E3G has been studying the political economy of climate and energy in these countries recently, which gives a good overview and the opportunity of comparing the dynamics, finding similarities of the policy approaches. Based on this experience this article will provide a closer look at the development of renewable electricity generation as one of the major potential transformational driving force. One of the main fields what has been assessed over this exercise is the low carbon economy, which is generally weak and/or very much divided in all the countries concerned. At the same time the high carbon interest is very well expressed, the companies in question have good and historic connection to the state, as most of them are still state owned. They represent traditionally the establishment of the energy industry and as such still manage to lay the institutional, economic as well as legislative framework despite of EU values, rules and long-term targets.

Sad stories of wind and solar

Looking at the recent statements from the Visegrad Group, renewable energy is rarely mentioned. The only strong declaration on this matter is emphasising the importance of agriculture and underlines that the share of biomass should be maintained or even increased in the energy mix. The main bulk of renewable energy is still based on biomass. The practice of using wood and other agri-originated resources in most of these countries is questionable from sustainability point of view, and also from employment aspect (providing only quite low-key jobs, though for many people) etc. There is practically no mentioning or consideration towards solar and wind energy what would considerably change the whole electricity infrastructure and the structure of electricity mix. In practice, these technologies are artificially hold back, rather than supported by the policies.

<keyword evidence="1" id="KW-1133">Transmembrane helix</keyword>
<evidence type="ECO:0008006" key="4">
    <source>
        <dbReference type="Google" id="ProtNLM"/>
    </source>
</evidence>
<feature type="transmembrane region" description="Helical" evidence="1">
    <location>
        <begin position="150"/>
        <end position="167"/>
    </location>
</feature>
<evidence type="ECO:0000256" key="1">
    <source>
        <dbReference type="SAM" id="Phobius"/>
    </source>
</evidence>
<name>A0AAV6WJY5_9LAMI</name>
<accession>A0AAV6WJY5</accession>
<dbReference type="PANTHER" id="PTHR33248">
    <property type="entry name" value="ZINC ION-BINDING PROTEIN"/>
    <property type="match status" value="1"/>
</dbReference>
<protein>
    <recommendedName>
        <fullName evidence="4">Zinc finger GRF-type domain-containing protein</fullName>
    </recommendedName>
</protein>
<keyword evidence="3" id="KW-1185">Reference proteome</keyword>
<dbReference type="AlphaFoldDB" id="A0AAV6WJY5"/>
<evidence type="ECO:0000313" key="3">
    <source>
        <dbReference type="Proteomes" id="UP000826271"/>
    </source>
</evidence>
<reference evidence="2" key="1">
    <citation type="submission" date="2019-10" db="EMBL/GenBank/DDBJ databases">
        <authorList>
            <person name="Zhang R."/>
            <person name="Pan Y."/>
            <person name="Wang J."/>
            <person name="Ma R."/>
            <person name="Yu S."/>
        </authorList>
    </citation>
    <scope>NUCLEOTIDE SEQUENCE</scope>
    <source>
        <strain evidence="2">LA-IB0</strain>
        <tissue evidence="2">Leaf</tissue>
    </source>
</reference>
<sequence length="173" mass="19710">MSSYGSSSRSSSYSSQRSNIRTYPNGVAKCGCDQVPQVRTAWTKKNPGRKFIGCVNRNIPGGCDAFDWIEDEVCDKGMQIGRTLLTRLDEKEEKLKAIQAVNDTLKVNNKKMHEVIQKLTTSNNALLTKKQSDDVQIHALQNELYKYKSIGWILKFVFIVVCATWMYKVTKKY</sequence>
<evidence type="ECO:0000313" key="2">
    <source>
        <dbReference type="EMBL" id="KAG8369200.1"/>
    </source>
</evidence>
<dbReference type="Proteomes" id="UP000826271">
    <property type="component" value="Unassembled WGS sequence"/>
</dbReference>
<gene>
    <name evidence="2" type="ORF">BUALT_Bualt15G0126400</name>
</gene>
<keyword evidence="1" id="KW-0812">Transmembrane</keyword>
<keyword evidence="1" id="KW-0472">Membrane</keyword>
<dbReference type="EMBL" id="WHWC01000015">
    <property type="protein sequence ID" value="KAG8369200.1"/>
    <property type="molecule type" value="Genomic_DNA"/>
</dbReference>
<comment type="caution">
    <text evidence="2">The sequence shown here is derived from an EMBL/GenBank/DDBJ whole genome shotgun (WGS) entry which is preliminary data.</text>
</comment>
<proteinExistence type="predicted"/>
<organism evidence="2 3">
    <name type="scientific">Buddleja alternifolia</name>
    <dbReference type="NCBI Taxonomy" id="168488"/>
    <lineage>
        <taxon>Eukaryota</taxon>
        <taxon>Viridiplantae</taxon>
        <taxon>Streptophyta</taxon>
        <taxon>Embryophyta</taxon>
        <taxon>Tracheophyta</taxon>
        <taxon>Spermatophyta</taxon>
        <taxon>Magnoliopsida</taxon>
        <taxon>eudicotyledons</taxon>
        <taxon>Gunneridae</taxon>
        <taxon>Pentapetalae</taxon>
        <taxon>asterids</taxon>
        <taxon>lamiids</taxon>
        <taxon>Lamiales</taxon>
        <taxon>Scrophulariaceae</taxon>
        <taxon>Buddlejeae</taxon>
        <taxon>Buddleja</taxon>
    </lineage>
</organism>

Wind stops at the border of Austria, where the nameplate capacity of wind is over 3GW already, though the geography of the country doesn’t really favour this technology. On the other side of the border, Hungary has a bit more than 300MW. All of the licences for this wind parks were distributed back in 2006, and since then not a single permit has been issued and a recent change in regulation prohibits any new development. In Czech Republic, the installed wind capacity is similar - with a recent project barely exceeding 300MW - and generates a tiny portion of the consumed electricity. In Slovakia, wind is not even mentioned in official policy documents as a potential source, and there are only two little wind farms in the country. Poland has a vast wind potential both off- and on-shore due to its geographical position, and with its 5,8GW installed capacity Poland is the 7th in EU. Nevertheless, the dynamic development was broken in 2016 when the government introduced a similar spatial regulation as in Hungary and changed the economics considerably, which suggest the stagnation stays long as the political risk hovesr over the windy lands after this manoeuvre.